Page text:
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Language Assessment of Deaf Learners

Language Assessment of Deaf Learners

Chapter:
(p.196) (p.197) 9 Language Assessment of Deaf Learners
Source:
Educating Deaf Learners
Author(s):
Rosalind Herman
Publisher:
Oxford University Press
DOI:10.1093/acprof:oso/9780190215194.003.0009

Most deaf children are at risk for language delay because their access to speech is compromised or early input from fluent sign language users is lacking. Research has found that some deaf children have language impairments that pose additional barriers to language acquisition. Since language paves the way to later learning, optimal development is critical. This chapter reviews the reasons for assessing language development in preschool and school-age deaf children and focuses on the challenges that face staff when carrying out an assessment, the skills and knowledge needed, appropriate assessment methods, and interpretation of findings. Although standardized tests are used increasingly with oral deaf children, their use and interpretation are problematic. Such tests are inappropriate for signing children, for whom few measures exist. The chapter concludes by considering how language assessment findings relate to the language learning environment of the classroom.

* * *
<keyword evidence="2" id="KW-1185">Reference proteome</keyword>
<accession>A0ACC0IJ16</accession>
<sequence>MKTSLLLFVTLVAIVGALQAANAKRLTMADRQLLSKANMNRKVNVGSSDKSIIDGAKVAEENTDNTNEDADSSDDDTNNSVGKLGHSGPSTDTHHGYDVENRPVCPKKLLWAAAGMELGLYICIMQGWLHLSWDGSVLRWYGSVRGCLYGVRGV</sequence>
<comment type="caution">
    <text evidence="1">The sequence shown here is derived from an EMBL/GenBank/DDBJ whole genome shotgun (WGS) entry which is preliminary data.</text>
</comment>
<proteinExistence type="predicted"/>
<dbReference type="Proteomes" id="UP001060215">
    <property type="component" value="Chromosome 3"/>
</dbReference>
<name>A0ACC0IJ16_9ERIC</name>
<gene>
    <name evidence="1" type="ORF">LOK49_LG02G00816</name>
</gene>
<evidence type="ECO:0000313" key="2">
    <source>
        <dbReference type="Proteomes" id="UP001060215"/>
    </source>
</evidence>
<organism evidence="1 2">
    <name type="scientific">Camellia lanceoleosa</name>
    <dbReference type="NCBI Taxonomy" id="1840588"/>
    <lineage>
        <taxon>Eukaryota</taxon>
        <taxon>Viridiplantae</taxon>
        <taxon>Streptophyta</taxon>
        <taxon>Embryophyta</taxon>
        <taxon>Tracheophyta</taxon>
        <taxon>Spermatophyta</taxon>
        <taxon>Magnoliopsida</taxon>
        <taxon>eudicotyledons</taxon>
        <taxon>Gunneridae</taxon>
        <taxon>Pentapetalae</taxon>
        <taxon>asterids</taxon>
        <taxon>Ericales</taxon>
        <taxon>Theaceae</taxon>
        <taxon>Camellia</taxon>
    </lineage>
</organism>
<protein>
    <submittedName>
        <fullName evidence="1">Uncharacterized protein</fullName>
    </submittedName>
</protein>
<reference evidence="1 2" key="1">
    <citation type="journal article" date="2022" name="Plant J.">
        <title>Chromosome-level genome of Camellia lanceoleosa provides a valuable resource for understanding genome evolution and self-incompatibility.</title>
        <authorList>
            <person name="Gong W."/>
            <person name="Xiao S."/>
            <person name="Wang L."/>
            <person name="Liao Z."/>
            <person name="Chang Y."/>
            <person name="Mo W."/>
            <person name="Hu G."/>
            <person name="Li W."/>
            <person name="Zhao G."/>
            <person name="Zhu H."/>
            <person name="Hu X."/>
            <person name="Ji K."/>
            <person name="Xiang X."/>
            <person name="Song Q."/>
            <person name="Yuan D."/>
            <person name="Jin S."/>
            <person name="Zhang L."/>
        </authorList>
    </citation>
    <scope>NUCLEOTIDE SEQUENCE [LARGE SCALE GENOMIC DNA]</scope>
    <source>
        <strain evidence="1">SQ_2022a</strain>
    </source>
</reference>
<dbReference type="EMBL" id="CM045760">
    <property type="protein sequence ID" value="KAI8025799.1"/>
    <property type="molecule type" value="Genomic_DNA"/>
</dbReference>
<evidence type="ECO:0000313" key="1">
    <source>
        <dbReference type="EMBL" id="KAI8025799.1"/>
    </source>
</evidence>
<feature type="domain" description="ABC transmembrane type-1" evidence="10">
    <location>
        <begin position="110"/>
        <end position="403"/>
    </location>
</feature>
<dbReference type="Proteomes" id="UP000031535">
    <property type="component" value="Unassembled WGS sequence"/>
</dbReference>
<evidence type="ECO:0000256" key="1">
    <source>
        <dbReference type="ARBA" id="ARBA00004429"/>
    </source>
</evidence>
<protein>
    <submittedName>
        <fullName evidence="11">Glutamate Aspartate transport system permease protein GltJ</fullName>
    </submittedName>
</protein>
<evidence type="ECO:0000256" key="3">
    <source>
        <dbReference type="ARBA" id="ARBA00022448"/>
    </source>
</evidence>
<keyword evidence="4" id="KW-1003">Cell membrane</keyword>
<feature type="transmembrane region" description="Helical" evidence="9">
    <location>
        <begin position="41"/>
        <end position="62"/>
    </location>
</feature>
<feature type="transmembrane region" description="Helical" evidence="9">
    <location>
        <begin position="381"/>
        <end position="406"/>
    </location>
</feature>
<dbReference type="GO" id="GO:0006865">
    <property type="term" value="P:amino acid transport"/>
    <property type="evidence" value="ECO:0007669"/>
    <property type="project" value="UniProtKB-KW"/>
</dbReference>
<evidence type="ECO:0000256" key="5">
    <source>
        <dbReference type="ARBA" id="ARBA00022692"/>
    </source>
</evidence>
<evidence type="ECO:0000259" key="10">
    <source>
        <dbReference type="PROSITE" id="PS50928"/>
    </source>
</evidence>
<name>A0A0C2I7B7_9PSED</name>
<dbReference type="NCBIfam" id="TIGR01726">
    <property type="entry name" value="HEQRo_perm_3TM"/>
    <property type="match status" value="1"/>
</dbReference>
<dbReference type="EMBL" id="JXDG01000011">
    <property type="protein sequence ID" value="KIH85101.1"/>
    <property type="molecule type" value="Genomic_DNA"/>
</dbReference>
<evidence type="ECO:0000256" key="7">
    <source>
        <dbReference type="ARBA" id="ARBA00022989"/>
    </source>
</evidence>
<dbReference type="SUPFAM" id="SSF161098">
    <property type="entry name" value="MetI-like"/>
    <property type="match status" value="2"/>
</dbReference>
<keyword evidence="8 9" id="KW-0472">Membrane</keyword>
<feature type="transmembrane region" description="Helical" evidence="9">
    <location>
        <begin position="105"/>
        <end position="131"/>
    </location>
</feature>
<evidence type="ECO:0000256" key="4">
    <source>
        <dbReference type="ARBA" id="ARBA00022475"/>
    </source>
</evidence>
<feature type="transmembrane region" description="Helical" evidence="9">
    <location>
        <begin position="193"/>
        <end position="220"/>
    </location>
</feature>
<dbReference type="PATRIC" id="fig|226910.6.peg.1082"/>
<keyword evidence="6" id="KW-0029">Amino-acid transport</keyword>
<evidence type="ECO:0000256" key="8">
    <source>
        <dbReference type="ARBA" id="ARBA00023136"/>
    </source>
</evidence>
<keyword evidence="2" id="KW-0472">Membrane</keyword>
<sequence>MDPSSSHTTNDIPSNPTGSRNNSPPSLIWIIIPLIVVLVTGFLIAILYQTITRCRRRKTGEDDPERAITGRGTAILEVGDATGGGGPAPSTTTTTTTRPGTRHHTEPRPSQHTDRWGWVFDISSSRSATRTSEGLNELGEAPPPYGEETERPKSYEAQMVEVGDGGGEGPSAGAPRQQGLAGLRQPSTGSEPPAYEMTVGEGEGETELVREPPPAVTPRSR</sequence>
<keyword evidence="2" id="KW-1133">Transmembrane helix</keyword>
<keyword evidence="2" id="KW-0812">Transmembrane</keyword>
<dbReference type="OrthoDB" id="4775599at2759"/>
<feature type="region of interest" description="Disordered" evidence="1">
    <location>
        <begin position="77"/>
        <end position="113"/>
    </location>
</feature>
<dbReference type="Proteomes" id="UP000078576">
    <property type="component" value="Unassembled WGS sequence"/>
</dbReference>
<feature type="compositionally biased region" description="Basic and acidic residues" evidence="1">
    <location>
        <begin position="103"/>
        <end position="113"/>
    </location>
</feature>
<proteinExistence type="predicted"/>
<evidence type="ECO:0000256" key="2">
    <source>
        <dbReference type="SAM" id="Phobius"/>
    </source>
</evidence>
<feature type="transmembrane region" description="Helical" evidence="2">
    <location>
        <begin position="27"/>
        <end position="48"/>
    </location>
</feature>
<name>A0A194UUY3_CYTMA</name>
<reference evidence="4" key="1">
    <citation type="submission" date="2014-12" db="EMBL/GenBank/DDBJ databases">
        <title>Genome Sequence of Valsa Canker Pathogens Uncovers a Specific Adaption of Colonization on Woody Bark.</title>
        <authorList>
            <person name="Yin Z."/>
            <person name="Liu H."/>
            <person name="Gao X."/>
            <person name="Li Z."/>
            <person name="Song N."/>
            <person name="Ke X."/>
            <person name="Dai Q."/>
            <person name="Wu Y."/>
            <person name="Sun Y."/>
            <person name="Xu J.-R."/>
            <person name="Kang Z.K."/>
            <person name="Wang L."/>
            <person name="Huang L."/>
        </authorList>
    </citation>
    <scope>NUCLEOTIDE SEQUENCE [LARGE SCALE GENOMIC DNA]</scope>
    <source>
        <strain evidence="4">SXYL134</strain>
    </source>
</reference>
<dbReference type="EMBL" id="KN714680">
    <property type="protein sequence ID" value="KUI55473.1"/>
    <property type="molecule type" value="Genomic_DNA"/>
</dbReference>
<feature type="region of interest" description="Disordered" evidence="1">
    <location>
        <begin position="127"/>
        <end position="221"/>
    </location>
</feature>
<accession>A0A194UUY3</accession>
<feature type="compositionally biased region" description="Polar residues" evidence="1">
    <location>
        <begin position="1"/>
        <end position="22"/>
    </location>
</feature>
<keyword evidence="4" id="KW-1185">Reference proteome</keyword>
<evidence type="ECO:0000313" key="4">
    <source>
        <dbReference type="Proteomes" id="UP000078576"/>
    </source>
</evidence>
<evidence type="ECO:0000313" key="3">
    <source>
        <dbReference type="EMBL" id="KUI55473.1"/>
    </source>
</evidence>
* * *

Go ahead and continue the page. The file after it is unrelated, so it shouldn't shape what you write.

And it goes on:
Keywords:   language assessment, deaf, sign language, language impairment, standardized test, language learning

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